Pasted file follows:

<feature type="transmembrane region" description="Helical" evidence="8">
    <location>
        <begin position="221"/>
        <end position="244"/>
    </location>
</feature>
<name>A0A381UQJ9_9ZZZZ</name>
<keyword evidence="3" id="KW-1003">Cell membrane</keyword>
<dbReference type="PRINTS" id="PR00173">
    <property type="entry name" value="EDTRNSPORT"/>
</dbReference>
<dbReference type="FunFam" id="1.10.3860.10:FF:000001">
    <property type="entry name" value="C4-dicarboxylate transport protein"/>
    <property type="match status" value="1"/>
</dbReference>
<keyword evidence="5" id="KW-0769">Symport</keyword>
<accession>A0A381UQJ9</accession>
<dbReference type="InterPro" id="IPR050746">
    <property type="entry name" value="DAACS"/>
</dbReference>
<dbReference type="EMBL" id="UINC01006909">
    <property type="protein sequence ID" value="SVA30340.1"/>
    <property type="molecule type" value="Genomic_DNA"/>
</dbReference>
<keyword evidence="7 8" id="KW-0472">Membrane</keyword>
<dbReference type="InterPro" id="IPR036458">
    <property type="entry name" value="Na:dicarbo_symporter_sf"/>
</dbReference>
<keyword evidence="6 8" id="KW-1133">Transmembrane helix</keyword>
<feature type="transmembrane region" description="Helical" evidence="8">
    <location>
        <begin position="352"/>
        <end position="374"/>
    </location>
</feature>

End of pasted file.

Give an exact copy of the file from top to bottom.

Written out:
<feature type="transmembrane region" description="Helical" evidence="8">
    <location>
        <begin position="221"/>
        <end position="244"/>
    </location>
</feature>
<name>A0A381UQJ9_9ZZZZ</name>
<keyword evidence="3" id="KW-1003">Cell membrane</keyword>
<dbReference type="PRINTS" id="PR00173">
    <property type="entry name" value="EDTRNSPORT"/>
</dbReference>
<dbReference type="FunFam" id="1.10.3860.10:FF:000001">
    <property type="entry name" value="C4-dicarboxylate transport protein"/>
    <property type="match status" value="1"/>
</dbReference>
<keyword evidence="5" id="KW-0769">Symport</keyword>
<accession>A0A381UQJ9</accession>
<dbReference type="InterPro" id="IPR050746">
    <property type="entry name" value="DAACS"/>
</dbReference>
<dbReference type="EMBL" id="UINC01006909">
    <property type="protein sequence ID" value="SVA30340.1"/>
    <property type="molecule type" value="Genomic_DNA"/>
</dbReference>
<keyword evidence="7 8" id="KW-0472">Membrane</keyword>
<dbReference type="InterPro" id="IPR036458">
    <property type="entry name" value="Na:dicarbo_symporter_sf"/>
</dbReference>
<keyword evidence="6 8" id="KW-1133">Transmembrane helix</keyword>
<feature type="transmembrane region" description="Helical" evidence="8">
    <location>
        <begin position="352"/>
        <end position="374"/>
    </location>
</feature>